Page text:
First Tennessee Park

Sounds Like Success

While it will always be debated whether or not Abner Doubleday “invented” the game of baseball in Elihu Phinney’s cow pasture in Cooperstown, New York in 1839, historical records show that the game was introduced to the Nashville community in 1860.

U.S. soldiers played the game in what was known as Sulphur Springs Bottom, about a half mile north of today’s state capitol.

Nashville was a charter city when the Southern League was organized in 1885. When the Southern Association was formed in 1901, the field known as Sulphur Dell became the permanent home to the Nashville Vols, who played there for the next 61 years.

After a 15-year hiatus, Nashville returned to baseball in 1978 as the Nashville Sounds, a Southern League expansion team and Double-A affiliate of the Cincinnati Reds. The club played their home games at the new Herschel Greer Stadium and the response of the fans was historic. Nashville led the Southern League in attendance in each of the first seven seasons as a member of the circuit.

Nashville Sounds’ Country Music Legends Race

New Looks and New Logos

The Sounds would switch affiliations over the years as the Minor League affiliate of the New York Yankees, Detroit Tigers, Cincinnati Reds, Chicago White Sox, Pittsburgh Pirates, Milwaukee Brewers, and, currently, the Oakland Athletics. Fans had the opportunity to watch future Major League MVPs such as Don Mattingly and Willie McGee hone their skills at Greer Stadium while exhibition games with the team’s parent clubs saw the likes of Reggie Jackson, Bucky Dent, Lou Piniella, Bobby Murcer, and many others.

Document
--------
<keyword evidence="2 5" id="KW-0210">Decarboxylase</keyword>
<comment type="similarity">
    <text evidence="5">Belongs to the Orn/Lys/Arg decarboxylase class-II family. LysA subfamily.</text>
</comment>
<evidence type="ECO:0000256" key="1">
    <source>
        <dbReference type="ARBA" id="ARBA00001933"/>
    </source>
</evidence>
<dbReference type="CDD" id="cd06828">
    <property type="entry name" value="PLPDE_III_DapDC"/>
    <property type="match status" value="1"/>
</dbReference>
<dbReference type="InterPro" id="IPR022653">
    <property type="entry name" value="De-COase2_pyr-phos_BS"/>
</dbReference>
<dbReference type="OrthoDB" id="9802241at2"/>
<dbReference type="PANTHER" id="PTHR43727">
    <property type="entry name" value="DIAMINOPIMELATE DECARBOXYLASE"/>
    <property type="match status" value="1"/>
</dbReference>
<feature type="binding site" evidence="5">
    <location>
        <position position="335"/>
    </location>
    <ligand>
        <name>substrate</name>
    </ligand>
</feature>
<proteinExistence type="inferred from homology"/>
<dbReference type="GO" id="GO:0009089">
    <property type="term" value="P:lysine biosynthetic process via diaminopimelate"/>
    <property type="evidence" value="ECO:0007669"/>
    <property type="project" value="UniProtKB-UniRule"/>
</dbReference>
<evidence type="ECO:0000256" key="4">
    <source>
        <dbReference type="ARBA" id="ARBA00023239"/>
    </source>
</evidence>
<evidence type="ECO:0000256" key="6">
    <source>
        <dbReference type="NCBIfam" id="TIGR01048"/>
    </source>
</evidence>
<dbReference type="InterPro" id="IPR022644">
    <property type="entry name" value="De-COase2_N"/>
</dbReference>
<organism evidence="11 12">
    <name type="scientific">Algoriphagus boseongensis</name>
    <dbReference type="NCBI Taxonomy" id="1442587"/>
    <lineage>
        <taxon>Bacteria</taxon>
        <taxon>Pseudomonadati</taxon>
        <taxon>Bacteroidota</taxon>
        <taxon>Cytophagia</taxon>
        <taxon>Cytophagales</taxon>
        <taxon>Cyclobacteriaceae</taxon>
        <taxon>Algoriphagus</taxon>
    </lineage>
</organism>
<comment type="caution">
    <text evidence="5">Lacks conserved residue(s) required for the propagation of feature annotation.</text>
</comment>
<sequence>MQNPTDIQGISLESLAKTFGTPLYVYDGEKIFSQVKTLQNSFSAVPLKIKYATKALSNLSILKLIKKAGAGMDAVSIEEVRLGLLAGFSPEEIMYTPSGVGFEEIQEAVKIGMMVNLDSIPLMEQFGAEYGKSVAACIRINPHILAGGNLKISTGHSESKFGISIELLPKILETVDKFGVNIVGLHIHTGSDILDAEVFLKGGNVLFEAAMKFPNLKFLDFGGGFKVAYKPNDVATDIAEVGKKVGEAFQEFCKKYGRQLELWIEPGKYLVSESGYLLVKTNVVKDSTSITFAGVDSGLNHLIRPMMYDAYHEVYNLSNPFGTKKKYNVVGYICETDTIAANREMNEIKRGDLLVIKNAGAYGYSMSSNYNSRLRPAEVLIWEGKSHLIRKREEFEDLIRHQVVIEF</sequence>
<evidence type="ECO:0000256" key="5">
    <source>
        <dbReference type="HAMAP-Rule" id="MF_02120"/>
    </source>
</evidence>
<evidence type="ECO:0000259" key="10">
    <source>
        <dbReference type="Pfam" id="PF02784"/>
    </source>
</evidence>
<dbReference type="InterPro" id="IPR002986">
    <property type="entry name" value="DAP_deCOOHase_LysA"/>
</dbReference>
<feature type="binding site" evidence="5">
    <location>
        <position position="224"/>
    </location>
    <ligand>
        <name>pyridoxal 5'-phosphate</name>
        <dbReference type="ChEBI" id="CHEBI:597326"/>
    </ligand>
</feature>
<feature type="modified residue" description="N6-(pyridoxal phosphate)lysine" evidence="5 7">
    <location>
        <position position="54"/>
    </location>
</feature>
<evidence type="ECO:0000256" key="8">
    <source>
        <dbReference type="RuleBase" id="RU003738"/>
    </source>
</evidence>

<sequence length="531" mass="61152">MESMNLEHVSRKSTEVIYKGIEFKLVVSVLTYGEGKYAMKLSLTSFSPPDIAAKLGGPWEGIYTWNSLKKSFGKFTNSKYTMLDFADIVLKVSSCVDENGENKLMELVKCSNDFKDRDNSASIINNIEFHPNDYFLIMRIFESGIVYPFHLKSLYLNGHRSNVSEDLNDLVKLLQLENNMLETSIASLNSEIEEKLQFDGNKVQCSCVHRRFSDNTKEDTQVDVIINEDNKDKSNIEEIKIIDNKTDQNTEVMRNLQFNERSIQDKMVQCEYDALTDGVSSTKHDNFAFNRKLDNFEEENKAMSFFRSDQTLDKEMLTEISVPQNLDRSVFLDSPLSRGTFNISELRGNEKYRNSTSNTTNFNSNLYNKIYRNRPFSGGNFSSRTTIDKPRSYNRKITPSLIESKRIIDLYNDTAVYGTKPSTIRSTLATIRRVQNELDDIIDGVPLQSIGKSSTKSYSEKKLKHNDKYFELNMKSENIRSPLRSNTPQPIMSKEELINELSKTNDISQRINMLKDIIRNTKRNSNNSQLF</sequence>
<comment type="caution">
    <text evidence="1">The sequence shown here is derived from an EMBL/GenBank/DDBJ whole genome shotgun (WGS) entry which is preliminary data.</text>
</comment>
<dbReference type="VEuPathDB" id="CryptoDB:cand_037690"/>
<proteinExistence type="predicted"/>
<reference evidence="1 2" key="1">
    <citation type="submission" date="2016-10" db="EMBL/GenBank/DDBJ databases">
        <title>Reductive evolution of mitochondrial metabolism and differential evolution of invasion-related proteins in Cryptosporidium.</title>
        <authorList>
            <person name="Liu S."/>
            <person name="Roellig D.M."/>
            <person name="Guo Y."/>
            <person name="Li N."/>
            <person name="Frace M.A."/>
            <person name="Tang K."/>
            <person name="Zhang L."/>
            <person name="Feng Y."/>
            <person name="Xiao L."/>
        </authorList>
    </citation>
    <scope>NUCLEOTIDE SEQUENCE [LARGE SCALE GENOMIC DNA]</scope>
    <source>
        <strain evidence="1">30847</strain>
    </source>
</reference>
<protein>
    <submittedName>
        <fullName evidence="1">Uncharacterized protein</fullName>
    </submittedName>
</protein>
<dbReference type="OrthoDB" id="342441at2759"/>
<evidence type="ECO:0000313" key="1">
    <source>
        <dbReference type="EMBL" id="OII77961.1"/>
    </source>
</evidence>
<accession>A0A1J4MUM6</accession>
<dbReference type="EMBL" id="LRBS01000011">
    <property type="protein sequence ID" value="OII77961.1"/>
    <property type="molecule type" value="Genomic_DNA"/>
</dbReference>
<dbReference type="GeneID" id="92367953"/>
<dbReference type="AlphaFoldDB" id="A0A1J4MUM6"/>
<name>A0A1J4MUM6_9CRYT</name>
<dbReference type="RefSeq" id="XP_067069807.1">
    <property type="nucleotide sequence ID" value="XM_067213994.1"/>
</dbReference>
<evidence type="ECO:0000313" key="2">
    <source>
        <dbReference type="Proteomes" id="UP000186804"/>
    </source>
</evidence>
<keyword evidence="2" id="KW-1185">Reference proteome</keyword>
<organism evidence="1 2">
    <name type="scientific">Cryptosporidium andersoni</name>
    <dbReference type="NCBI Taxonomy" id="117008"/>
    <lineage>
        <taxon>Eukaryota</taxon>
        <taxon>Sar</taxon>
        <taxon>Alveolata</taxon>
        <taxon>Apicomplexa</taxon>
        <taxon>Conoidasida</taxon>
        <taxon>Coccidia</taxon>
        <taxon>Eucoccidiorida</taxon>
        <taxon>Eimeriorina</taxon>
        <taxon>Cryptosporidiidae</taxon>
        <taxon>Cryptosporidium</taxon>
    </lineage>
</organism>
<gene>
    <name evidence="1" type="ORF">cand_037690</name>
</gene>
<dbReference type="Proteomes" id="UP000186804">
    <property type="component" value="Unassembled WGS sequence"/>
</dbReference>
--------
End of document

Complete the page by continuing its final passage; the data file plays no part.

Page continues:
The home of the Triple-A Nashville Sounds now is First Tennessee Park, a $47 million facility that opened in 2015 as part of a visionary master plan for Sulphur Dell, the site of the original home of professional baseball in Nashville. With a seating capacity of 10,000, the stadium is part of the 140,000 square foot site that has been integrated into a new mixed-use and residential development that enlivens the downtown district 365 days a year by hosting concerts and community events. The park also sports what is arguably the most iconic scoreboard in all of Minor League Baseball – a guitar shaped videoboard measuring 142 feet long by 55 feet high that reflects Nashville’s rich musical history. That history is further accentuated with a Country Music Legends Race during each game.

The Sounds have won three league championships in their 38-year history. Of the 1,186 players to appear in at least one game for the Nashville Sounds since 1978, over half of them have gone on to play in the Major Leagues and 45 Sounds players have been named to their league’s post-season All-Star unit.